Most people remember Expo 86 fondly as Vancouver's coming of age, while others who opposed it 30 years ago remember the darker side of tenant evictions from the Downtown Eastside.

Still, there's no denying the 1986 world's fair left a legacy still enjoyed today.

The SkyTrain

Expo 86 Skytrain

Experts say the SkyTrain is one of Expo 86's most significant legacies. This City of Vancouver archive photo shows the Main Street terminal SkyTrain station during construction. (Tina Lovgreen/CBC)

John Atkin, a Vancouver historian said the initial reaction to the SkyTrain was evenly divided. He argues the rapid transit system has had a positive and lasting impact on the region. 

Expo 86 Waterfront Skytrain Station

Waterfront Skytrain station seen here in a City of Vancouver archive photo shows that other than the stores and a few chairs, not much has changed. (Tina Lovgreen/CBC)

The SkyTrain line started in Downtown Vancouver and originally went as far as New Westminster. The SkyTrain now carries one hundred million passengers a year and expanded into Surrey in the 1990s.

In 2009, the service expanded to Richmond with the introduction of the Canada Line which was built in time for the 2010 Winter Olympics. 

Science World

Science World Expo 86 with BC Place

The City of Vancouver archive photo shows Science World and BC Place then and now. (Amrit Gill/CBC)

The dome was built as part of Expo 86 and at the time was called the Expo Centre. 

Bruno Freschie, the chief architect of Expo 86, decided to make the centre of the exposition stand out.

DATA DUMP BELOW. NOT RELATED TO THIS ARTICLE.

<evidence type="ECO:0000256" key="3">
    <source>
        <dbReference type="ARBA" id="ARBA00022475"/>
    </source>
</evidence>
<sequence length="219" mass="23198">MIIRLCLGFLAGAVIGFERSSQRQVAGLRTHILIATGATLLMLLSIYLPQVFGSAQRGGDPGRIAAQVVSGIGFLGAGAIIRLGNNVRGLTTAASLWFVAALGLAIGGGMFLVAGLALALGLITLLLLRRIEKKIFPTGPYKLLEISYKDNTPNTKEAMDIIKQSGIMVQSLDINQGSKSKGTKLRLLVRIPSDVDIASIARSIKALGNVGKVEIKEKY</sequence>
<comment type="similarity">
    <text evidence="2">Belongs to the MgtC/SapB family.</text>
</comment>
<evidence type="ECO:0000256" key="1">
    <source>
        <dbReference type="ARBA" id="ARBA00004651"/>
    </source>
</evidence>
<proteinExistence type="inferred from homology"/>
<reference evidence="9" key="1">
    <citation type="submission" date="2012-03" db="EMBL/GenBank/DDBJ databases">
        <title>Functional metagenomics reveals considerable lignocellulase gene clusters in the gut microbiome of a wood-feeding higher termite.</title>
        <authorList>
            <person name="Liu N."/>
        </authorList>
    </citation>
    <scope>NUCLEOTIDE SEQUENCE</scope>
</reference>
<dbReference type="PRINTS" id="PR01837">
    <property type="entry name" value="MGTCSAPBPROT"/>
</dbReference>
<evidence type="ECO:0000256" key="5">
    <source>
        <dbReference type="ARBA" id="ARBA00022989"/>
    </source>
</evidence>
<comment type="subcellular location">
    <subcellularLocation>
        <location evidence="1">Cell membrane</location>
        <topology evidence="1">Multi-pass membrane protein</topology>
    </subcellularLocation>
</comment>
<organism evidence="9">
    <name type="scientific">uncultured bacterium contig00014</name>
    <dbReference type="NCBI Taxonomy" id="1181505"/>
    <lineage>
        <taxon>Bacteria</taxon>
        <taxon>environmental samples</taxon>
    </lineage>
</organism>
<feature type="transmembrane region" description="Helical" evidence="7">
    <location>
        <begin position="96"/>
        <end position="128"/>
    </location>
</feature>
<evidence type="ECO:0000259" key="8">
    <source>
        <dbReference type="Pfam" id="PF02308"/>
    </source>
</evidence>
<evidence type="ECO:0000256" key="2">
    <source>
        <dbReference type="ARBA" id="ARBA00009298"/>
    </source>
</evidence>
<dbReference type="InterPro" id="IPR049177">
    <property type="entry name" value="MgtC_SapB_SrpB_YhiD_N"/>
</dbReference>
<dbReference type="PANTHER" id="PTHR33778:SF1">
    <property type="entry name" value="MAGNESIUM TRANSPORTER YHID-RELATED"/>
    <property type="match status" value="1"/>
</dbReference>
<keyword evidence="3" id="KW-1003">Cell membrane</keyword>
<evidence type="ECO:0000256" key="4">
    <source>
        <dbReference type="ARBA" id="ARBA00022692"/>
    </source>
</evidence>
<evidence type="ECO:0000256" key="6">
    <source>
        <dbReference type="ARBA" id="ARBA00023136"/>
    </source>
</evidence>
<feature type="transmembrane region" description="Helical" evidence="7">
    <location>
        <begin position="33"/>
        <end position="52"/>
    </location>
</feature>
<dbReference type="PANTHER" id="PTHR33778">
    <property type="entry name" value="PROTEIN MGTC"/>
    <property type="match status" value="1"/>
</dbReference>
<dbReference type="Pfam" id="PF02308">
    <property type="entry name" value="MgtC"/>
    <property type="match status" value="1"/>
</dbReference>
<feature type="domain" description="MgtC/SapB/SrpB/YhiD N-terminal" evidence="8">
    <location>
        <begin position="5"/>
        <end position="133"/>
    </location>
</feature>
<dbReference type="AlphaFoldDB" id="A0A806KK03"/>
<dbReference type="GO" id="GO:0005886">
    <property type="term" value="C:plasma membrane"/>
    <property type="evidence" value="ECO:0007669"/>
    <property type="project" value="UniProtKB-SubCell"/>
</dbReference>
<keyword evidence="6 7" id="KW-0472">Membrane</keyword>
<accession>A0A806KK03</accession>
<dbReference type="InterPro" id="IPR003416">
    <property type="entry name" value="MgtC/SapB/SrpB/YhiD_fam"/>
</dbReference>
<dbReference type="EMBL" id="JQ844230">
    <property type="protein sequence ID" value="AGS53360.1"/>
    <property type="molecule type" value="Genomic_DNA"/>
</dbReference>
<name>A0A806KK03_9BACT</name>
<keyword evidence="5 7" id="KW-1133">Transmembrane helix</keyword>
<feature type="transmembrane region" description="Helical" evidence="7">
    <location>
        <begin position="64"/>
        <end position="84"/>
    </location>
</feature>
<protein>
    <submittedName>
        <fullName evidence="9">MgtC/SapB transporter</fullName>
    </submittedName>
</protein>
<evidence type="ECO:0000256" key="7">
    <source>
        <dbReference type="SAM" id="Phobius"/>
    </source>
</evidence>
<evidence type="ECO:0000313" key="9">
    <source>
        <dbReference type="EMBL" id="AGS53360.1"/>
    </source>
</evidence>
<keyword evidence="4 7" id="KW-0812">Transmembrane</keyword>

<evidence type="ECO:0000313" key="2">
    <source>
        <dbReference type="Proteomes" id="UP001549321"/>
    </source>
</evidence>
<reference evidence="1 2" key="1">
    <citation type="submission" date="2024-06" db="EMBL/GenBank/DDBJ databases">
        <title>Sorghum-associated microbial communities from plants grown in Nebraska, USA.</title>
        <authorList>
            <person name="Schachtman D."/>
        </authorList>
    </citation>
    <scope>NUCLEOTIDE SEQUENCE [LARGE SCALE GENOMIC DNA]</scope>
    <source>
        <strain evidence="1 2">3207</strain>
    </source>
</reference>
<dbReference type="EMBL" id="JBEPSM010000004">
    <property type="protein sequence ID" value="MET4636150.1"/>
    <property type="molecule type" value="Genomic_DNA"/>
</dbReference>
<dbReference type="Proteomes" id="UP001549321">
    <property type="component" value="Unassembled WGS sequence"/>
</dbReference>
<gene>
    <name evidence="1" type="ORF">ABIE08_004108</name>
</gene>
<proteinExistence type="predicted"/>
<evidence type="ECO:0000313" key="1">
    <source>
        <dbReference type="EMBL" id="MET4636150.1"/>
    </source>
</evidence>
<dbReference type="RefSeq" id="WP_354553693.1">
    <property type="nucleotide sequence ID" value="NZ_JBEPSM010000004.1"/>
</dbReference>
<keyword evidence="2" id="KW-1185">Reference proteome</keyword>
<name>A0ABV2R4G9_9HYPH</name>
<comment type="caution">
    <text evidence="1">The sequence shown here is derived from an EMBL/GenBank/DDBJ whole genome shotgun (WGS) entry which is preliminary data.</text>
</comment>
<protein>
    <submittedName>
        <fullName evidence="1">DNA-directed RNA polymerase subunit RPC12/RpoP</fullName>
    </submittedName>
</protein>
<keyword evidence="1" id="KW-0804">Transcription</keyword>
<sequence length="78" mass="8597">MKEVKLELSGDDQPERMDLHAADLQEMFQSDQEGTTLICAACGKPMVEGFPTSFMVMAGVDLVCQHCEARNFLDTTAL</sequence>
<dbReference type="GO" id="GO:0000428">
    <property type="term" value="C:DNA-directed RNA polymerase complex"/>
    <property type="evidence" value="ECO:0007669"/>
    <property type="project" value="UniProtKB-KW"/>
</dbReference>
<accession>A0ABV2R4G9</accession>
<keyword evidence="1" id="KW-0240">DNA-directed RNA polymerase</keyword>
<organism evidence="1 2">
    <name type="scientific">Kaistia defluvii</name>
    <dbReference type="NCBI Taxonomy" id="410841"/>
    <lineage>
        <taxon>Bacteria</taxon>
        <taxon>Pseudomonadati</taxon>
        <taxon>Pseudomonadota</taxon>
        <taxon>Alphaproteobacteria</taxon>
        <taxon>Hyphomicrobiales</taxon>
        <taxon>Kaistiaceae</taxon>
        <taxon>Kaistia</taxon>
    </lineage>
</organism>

The geodesic dome was inspired by the late architect, inventor and designer, Buckminster Fuller. 

Science World like many other buildings and exhibits built for the world fair was set to be dismantled, but public lobbying campaigns called for the structure to be turned into a centre for science and technology. 

Science World, as we know it, was unveiled to the public in 1988. 

Plaza of Nations

Plaza of Nations Expo 86

The Plaza of Nations, as seen here in this City of Vancouver archive photo, was humming with music and full of people. Today, it is nearly deserted. (Amrit Gill/CBC)

As the name suggests, the Plaza of Nations — located on the northeast shore of False Creek — was the big celebration space for Expo 86. 

Atkin says what is missing today is a huge transparent roof, which was torn down in 2007 after being deemed unsafe by city officials. 

The once-important ceremonial space is now mostly vacant with a few night clubs in one building and the Edgewater Casino on the other side.

B.C. Place

Expo 86 BC Place then and now

B.C. Place is on the list of Expo 86 legacies, though the half-a-billion dollar retractable roof was installed later. This City of Vancouver archive shows the old roof. (Tina Lovgreen/CBC )

In many ways B.C. Place helped generate the world fair, said Atkin. 

The current home of the B.C. Lions and Vancouver Whitecaps FC was built because the city like many other cities in North America was searching for a downtown stadium, said Atkin.

The stadium was once an air-supported domed stadium but is now has the largest retractable roof of it's kind.

Canada Place Trade and Convention Centre

Expo 86 Canada Place

Canada Place was the Canadian Pavilion during Expo 86. This City of Vancouver archive photo shows not much has changed. (Tina Lovgreen/CBC)

The Canada Place Trade and Convention Centre was built because years before Expo there was talk of Vancouver's need for a convention centre, said Atkin. 

Canada Place was the site of the Canada Pavilion during Expo.

The iconic landmark with fabric roofs that resembles sails is now a tourism hub and serves as the port for cruise ships and much more.

Expo 86 from Harbour Centre

The view from the top of Harbour Centre ... then and now. (Amrit Gill/CBC)

With files from the CBC's The Early Edition and Jason D'Souza, Margaret Gallagher, Amrit Gill.